AG Slatery Sues Biden Administration to Stop Enforcement of Guidance that Threatens Women’s Sports and Student and Employee Privacy
Tennessee Attorney General Herbert H. Slatery III, leading a 20-state coalition, filed a lawsuit in the Eastern District of Tennessee today. The complaint seeks to stop the Biden Administration from enforcing new, expansive, and unlawful interpretations of federal antidiscrimination laws.
In the complaint, the multi-state coalition challenges federal guidance issued by the Equal Employment Opportunity Commission (EEOC) and the Department of Education (the Department) concerning issues of enormous importance. The guidance purports to resolve highly controversial and localized issues such as whether schools must allow biological males to compete on girls’ sports teams, whether employers and schools may maintain sex-separated showers and locker rooms, and whether individuals may be compelled to use another person’s preferred pronouns. The federal agencies claim that the guidance simply implements the Supreme Court’s decision in Bostock v. Clayton County, but that decision did not address any of the issues covered by the guidance. The agencies have no authority to unilaterally resolve these sensitive questions, let alone to do so without providing the public with notice and an opportunity to comment.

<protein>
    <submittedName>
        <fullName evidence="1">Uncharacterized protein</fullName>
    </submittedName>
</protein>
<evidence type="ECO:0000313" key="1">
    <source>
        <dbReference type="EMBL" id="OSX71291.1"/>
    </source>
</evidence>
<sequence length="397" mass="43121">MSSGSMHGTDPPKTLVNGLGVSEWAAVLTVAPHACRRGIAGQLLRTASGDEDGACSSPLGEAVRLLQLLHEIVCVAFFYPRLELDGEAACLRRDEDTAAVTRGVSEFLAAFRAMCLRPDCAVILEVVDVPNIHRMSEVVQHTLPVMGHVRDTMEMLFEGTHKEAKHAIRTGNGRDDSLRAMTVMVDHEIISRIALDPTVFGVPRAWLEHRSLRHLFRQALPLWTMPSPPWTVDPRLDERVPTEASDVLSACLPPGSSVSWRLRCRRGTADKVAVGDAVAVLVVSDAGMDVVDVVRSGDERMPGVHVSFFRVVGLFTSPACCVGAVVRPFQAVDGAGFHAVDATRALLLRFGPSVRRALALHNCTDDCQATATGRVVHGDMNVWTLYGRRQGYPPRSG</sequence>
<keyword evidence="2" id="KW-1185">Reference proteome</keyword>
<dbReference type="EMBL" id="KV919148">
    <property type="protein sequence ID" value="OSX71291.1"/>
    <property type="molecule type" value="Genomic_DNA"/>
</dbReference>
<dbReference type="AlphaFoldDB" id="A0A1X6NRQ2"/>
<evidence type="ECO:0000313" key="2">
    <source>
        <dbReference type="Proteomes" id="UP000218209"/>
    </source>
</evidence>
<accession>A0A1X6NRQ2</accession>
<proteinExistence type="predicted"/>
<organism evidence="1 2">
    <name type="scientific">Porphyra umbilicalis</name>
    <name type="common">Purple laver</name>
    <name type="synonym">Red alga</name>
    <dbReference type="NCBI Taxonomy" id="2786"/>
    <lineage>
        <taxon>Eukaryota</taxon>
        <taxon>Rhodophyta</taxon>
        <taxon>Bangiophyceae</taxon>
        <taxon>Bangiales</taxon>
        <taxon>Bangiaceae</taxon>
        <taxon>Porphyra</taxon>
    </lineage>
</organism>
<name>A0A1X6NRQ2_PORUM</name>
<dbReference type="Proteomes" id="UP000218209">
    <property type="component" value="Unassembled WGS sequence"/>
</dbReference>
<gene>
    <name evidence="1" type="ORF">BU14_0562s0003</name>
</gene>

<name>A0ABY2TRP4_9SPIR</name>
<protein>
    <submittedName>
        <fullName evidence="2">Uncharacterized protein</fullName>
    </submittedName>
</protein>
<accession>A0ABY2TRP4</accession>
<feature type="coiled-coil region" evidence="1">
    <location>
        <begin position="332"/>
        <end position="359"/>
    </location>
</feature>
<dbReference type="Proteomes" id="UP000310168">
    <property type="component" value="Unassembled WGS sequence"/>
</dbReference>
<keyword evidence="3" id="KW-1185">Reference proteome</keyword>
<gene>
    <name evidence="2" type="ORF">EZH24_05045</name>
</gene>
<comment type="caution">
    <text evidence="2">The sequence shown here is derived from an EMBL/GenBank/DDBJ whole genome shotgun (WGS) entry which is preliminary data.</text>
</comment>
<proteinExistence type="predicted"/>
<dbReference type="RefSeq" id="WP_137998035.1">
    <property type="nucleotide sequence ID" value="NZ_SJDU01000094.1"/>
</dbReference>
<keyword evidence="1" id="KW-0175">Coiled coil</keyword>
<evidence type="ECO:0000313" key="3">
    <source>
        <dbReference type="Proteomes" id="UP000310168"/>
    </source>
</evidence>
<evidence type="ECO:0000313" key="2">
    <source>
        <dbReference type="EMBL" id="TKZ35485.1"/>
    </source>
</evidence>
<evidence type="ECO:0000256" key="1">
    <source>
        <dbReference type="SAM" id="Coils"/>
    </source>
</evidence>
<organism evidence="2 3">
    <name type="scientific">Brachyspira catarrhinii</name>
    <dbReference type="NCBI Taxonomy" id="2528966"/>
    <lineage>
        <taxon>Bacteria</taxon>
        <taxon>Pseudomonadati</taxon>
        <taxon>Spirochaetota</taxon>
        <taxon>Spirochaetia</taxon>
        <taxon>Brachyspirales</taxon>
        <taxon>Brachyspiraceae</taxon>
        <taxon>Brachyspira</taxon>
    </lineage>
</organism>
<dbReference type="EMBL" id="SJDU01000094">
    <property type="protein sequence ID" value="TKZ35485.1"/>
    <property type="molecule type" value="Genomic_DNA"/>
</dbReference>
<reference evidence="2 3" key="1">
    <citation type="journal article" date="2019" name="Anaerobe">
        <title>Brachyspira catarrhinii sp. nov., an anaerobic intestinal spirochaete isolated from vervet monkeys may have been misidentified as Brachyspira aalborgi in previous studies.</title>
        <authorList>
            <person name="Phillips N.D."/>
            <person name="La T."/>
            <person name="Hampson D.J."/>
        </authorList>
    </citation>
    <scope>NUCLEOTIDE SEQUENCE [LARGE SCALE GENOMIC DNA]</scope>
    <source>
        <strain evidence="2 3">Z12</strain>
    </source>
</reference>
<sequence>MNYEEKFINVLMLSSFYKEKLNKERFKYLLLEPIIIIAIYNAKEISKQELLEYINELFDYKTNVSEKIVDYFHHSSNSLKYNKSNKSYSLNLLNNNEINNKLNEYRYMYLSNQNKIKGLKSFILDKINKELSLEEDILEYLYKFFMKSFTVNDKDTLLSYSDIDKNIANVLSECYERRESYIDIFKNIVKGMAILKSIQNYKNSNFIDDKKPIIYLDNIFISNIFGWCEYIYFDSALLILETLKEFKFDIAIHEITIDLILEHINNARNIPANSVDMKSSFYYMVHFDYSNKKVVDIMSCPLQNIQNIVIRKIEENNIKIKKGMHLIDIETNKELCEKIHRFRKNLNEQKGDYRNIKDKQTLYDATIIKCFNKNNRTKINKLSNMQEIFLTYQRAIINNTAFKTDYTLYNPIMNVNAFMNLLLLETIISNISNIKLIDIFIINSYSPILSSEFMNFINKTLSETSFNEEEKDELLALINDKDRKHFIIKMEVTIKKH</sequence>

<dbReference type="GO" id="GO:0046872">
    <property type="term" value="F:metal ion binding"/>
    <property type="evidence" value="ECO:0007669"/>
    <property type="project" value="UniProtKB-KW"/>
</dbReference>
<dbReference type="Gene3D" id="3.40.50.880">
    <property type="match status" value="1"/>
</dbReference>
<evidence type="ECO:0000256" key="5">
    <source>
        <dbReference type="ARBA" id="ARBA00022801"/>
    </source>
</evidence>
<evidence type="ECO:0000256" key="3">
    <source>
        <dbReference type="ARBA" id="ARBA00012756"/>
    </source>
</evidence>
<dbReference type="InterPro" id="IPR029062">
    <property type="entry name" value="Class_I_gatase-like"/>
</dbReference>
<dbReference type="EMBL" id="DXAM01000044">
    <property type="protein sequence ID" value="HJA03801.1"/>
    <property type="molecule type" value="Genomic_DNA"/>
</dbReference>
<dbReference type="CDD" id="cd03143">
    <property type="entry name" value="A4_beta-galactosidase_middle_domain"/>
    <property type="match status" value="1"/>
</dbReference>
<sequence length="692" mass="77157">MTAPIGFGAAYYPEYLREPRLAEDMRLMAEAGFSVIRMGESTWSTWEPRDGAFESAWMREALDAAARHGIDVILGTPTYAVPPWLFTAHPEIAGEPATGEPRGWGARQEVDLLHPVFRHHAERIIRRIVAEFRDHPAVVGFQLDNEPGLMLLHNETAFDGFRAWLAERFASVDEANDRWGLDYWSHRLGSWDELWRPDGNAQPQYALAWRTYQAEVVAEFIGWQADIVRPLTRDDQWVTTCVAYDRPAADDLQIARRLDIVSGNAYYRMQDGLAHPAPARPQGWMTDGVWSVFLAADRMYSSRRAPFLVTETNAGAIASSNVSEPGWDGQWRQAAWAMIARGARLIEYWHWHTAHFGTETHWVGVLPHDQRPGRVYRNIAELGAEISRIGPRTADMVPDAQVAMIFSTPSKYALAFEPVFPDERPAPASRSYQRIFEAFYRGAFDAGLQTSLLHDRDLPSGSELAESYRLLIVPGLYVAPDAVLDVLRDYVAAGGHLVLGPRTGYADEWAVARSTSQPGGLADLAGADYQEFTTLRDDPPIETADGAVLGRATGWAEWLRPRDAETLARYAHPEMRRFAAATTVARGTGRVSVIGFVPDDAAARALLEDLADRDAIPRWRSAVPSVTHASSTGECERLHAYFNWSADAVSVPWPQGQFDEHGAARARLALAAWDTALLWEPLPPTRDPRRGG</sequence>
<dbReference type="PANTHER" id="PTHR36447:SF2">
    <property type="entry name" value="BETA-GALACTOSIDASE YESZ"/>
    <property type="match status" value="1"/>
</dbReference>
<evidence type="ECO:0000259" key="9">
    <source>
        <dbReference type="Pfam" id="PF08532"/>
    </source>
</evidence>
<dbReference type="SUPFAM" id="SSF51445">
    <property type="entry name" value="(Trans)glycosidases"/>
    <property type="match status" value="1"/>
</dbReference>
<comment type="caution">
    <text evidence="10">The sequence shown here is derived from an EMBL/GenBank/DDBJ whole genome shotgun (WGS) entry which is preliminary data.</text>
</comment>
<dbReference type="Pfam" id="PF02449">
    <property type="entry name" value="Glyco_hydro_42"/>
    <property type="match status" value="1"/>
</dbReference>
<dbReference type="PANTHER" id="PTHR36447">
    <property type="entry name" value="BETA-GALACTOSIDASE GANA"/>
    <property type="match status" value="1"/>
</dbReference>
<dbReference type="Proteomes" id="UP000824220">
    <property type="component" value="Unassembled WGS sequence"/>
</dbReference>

“This case is about two federal agencies changing law, which is Congress’ exclusive prerogative,” said Tennessee Attorney General Herbert H. Slatery III. “The agencies simply do not have that authority. But that has not stopped them from trying. Even their attempts, as unlawful as they are, did not follow the Administrative Procedures Act. States over and over again have challenged federal agencies on this issue and been successful. These agencies also have misconstrued the Supreme Court’s Bostock decision by claiming its prohibition of discrimination applies to locker rooms, showers, and bathrooms under Title IX and Title VII and biological men who identify as women competing in women’s sports, when the Supreme Court specifically said it was not deciding those issues in Bostock. All of this, together with the threat of withholding educational funding in the midst of a pandemic, warrants this lawsuit.”
The multi-state coalition asks the Court to declare the EEOC and Department guidance invalid and unlawful and to prohibit their enforcement.
Joining Tennessee on the lawsuit are the attorneys general from the following states: Alabama, Alaska, Arizona, Arkansas, Georgia, Idaho, Indiana, Kansas, Kentucky, Louisiana, Mississippi, Missouri, Montana, Nebraska, Ohio, Oklahoma, South Carolina, South Dakota, and West Virginia.
To read the complaint, click here: https://www.tn.gov/content/dam/tn/attorneygeneral/documents/pr/2021/pr21-31-complaint.pdf